Defendants contend that the appellate court correctly held that the order of the circuit court granting a hearing was a nonappealable order, and that the circuit court's finding that the State's Attorney was in contempt for failure to obey its order to deliver the documents was correct. Alternatively, defendants argue that assuming, arguendo, that the order granting the preliminary hearing was reviewable, the circuit court correctly found that defendants *30 made "a substantial preliminary showing" which entitled them to a hearing.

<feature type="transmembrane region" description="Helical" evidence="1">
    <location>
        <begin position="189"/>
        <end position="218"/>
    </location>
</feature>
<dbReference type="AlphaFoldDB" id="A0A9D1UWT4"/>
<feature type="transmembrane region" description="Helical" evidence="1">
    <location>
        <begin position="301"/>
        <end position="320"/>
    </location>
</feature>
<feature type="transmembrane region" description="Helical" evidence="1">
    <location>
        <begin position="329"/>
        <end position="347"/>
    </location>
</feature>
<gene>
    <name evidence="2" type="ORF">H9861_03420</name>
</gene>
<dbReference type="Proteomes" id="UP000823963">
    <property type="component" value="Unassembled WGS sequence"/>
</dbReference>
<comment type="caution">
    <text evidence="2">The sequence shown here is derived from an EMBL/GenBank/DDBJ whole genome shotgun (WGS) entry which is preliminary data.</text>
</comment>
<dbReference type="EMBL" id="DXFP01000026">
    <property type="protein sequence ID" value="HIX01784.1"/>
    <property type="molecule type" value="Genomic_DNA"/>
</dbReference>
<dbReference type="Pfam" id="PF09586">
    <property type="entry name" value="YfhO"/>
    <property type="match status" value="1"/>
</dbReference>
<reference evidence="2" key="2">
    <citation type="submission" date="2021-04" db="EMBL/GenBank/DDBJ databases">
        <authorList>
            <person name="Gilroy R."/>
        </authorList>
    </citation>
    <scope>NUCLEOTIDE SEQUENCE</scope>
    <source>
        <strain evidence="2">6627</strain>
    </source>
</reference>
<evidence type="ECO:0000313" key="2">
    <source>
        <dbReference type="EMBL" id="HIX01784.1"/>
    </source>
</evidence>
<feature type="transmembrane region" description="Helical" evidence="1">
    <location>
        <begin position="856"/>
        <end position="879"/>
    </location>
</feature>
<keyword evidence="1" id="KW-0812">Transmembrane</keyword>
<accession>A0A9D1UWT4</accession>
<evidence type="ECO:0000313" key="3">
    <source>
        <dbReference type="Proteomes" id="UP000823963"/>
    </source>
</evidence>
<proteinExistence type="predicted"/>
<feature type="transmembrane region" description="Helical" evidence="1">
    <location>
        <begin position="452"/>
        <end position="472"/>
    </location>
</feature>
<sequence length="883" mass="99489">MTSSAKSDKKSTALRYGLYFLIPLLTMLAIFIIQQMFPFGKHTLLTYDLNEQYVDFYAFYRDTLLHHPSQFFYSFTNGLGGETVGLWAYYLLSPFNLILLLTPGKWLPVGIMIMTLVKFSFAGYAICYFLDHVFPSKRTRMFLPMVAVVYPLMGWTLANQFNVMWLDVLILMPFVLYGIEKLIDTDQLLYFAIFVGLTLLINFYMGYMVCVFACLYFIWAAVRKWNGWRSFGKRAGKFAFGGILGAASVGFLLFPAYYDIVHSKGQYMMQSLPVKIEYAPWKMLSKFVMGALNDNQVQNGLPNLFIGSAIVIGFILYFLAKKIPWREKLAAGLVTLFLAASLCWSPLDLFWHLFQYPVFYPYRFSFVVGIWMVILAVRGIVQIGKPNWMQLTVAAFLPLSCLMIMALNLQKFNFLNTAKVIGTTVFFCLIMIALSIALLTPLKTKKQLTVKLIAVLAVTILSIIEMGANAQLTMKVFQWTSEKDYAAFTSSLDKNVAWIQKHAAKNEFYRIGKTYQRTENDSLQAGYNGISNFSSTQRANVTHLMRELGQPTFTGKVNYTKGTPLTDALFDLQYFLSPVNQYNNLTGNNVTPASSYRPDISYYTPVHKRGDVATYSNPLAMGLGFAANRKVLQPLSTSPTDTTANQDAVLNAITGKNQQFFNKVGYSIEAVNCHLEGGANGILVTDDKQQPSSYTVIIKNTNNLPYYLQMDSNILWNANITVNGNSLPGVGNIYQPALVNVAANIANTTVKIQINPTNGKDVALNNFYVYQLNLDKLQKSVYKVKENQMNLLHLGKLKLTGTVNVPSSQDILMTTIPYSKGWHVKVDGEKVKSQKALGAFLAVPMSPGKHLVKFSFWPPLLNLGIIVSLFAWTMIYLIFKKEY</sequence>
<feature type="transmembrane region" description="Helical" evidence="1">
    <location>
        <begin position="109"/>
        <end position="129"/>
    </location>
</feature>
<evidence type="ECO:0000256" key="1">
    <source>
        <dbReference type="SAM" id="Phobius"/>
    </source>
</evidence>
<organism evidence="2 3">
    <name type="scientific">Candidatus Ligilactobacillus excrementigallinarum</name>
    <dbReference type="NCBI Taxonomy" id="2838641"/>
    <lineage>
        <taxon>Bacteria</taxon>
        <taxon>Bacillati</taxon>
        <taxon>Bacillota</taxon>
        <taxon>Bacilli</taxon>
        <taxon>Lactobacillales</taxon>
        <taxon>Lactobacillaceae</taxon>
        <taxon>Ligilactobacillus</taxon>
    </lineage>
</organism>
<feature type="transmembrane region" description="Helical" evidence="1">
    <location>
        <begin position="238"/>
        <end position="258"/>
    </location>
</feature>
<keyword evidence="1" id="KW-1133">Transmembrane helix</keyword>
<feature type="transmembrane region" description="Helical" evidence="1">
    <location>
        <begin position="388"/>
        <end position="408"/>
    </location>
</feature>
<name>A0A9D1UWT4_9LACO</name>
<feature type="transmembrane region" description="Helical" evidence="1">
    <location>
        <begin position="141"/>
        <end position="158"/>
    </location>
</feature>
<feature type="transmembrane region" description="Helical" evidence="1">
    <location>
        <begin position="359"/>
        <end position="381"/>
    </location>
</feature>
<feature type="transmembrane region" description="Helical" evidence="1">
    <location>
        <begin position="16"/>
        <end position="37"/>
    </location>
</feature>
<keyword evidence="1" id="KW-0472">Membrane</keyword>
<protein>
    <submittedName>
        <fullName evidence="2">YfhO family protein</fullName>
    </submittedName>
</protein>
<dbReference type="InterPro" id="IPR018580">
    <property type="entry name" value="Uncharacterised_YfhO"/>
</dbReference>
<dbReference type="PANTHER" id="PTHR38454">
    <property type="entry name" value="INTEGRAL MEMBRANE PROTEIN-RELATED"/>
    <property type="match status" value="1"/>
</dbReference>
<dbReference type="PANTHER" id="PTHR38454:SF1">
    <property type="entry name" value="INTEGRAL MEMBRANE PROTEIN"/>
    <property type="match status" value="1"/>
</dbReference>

Because the circuit court issued an order to show cause and held the respondent in contempt we need not consider the question whether the order granting defendants a hearing was an appealable order. As the court said in People ex rel. Scott v. Silverstein (1981), 87 Ill. 2d 167:"Where an unappealable interlocutory order results in a judgment of contempt including a fine or imprisonment, such a judgment is a final and appealable judgment and presents to the court for review the propriety of the order of the court claimed to have been violated." (87 Ill. 2d 167, 174.)
We find that the record before us is sufficient to enable us to determine whether the circuit court erred in ordering the hearing requested in defendants' motion.